Unexpected outcome

Australian senator who made history by breastfeeding in Parliament abruptly forced to resign

Larissa Waters seen breastfeeding her baby daughter Alia during a session of Parliament in May. (Facebook)

An Australian lawmaker who made history and grabbed headlines around the world when she breastfed her baby daughter during a Parliamentary session in May abruptly resigned from her office on Tuesday after it was discovered she held dual citizenship in Australia and Canada. Waters is the second politician in less than a week to step down over citizenship issues — Australia’s constitution explicitly prohibits people with dual citizenship from running for office unless they can prove they’ve taken steps to sever ties with the other country in which they have citizenship. Waters was born in Canada to Australian parents who were working there at the time. She lived with them in Canada until she was 11 months old when they returned to their home country. She said discovering that she holds dual citizenship was a surprise to her.

According to CNN, Waters delivered a tearful farewell to fellow lawmakers and constituents on Tuesday. “It’s with great sadness that I have discovered that I’m a dual citizen and I’ll be forced to stand down from my position in the Senate,” Waters said. She also issued a statement elaborating on what she described as a colossal mixup.

“I left Canada as a baby, born to Australian parents studying and working briefly in Canada before they returned home. I have lived my life thinking that as a baby I was naturalized to be Australian and only Australian, and my parents told me that I had until age 21 to actively seek Canadian citizenship. At 21, I chose not to seek dual citizenship, and I have never even visited Canada since leaving at 11 months old,” the statement reads. “I had not renounced since I was unaware that I was a dual citizen. Obviously this is something that I should have sought advice on when I first nominated for the Senate in 2007, and I take full responsibility for this grave mistake and oversight. I am deeply sorry for the impact that it will have.”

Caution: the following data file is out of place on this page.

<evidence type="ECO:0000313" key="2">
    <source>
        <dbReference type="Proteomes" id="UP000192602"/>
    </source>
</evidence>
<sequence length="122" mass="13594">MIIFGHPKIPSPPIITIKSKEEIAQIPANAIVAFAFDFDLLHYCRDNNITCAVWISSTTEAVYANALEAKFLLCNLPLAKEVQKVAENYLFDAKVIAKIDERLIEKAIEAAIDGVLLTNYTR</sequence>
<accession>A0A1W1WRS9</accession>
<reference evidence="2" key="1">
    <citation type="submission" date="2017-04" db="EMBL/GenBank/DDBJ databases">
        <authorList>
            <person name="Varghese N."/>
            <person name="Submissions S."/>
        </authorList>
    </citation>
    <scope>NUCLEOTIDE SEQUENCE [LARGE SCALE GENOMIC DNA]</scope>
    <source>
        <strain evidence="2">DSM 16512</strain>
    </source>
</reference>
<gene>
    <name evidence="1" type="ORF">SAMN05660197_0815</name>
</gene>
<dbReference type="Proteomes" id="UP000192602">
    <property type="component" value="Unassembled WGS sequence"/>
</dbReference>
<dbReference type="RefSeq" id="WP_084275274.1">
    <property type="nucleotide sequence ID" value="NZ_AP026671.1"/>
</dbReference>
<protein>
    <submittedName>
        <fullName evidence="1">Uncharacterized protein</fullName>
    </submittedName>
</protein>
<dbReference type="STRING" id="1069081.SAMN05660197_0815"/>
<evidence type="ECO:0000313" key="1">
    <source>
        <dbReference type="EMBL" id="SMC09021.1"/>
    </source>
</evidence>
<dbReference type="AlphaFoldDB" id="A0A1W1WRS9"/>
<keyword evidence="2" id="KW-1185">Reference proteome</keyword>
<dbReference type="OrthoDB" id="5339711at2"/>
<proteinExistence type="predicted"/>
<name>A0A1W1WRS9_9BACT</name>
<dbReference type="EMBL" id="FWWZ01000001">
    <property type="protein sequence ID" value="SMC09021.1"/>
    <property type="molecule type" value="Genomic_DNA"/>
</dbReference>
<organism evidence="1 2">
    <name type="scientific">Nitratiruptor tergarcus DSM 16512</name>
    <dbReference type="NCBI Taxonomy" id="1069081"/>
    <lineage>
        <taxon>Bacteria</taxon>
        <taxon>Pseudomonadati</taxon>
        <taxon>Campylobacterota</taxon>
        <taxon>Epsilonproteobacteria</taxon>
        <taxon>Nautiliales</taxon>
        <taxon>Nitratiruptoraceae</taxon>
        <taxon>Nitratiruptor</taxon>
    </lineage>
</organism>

In May and then again in June, Waters, 40, made headlines for happier reasons. Two months ago, she became the first mother to breastfeed her child during a session of Federal Parliament since the governing body rewrote its rules on the matter in 2015. Waters brought her daughter, Alia, who was 2 months old at the time, to work and nursed her. A little more than a month later, to much fanfare and some harsh criticism, Waters brought Alia to Parliament again and was photographed breastfeeding the tot as she delivered a motion on the Parliament floor. Waters was first elected to the Senate in 2011.

Read the full story at The Guardian.


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